5 Ways to Recession Proof Your Career

business career advice Apr 23, 2020
women typing on laptop

I find it fascinating that in 2019 the National Association for Business Economics pointed to indicators that signaled we were heading for a recession in 2020 or 2021. While they didn't include a global pandemic as one of the indicators, the point is history has shown us how volatile the market can be. When we experience these ups and downs, the impact on our job and career can be significant. 

In fact, at the time of writing this, I read that 4.4 million people have filed for unemployment in this country, and forecasters are predicting that these high unemployment rates may last for a few more years.

If you’re lucky enough to still have a job during all of this craziness, you may be slightly worried about holding on to it. And if you’re currently out of work or got recently laid off, I know you want to bounce back as quickly as possible.

While you have no control over the economy, you can control how you manage your career, and there are a few steps you can take right now.  Now, the obvious way to recession-proof your career is by creating multiple streams of income. In other words, you can start a new side hustle or ramp up your side-hustle. The point is, being proactive beats being reactive every day.

With that, here are five things you can do to recession-proof your career.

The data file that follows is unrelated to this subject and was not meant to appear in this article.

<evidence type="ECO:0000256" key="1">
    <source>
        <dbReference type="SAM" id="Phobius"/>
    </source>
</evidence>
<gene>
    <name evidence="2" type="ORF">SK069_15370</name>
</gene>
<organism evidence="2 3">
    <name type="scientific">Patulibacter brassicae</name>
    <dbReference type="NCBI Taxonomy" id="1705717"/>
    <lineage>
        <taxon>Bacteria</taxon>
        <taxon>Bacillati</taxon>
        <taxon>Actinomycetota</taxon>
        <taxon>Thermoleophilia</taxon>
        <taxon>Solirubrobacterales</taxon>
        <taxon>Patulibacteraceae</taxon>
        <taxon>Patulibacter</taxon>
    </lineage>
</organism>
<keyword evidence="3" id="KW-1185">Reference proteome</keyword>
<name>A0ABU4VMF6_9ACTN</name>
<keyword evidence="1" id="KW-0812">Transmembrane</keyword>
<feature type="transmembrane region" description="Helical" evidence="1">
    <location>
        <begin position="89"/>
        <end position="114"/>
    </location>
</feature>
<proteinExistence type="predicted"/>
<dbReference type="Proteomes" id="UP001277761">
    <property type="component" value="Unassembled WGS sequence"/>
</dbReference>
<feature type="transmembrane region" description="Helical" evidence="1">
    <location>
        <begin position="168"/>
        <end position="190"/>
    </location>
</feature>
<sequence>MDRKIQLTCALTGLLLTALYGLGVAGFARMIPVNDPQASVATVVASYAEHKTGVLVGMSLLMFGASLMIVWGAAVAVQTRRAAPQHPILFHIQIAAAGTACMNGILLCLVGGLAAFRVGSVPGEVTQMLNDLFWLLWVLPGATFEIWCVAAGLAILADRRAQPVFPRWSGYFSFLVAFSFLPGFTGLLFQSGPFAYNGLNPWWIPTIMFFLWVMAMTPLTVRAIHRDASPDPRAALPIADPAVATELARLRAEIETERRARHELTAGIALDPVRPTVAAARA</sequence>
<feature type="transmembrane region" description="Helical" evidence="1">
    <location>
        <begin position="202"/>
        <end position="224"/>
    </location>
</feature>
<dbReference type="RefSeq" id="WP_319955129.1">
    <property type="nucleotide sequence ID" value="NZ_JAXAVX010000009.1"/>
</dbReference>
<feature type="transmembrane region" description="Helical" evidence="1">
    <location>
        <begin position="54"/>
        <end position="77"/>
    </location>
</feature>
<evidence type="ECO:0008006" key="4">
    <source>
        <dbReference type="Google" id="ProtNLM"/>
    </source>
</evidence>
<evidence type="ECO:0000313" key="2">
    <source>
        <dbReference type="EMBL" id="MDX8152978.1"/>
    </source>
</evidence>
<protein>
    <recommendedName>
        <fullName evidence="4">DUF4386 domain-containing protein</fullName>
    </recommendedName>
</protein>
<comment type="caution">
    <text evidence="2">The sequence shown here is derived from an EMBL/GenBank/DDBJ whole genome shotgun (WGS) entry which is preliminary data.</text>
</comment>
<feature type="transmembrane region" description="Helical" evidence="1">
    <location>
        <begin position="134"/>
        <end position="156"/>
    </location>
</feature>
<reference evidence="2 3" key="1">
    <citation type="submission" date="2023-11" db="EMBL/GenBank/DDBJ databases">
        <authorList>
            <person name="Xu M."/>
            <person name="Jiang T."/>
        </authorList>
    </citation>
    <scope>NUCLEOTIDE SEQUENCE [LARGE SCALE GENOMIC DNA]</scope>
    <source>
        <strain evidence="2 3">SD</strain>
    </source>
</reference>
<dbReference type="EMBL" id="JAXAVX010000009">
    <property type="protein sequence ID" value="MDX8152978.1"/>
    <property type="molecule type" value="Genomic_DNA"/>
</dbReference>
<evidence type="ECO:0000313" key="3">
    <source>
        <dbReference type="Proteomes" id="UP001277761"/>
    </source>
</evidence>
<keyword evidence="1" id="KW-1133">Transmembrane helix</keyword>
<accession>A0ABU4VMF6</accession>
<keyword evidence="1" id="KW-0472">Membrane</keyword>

1. Shift Your Career Lens

You're more than your job title. When your identity is dependent solely on a job or job title, you've conditioned your subconscious mind to base your self-worth and self-esteem on your employment situation. Sociologists call this role engulfment, where your sense of self exists through your work. As a result, the loss of work caused by something like a layoff, or even an impending layoff, can provoke a severe identity crisis. 

Now is a perfect time to rethink what you want to do in your career. Instead of focusing on the job or the job title, focus on your gifts, strengths, skills, values, and the impact you want to make through your career. This will give you a more expansive view of career possibilities.

Look at it this way. Right now, you've put the puzzle pieces of your career together and came up with an image of the work you're doing now. However, you can rearrange those same puzzle pieces to create a slightly or even completely new picture. Start looking at your skills, gifts, strengths, and talents with a new lens, and you'll realize there's so much more you can do than what's been in front of you. With this new lens, you'll find that you'll be more nimble and adaptable whenever the economic tides turn.

2. Stop Applying Online

Here's the good and bad news of what happens during a recession. The bad news is that there's tremendous job loss, but the good news is that a recession also tends to necessitate new hires and job creation to meet the current needs of the climate. When you apply for these positions online, your application, along with the other 300 applications, is overloading the email of the recruiter or hiring manager. It's really, really, really difficult to rise about the crowd when you can't really connect with them energetically.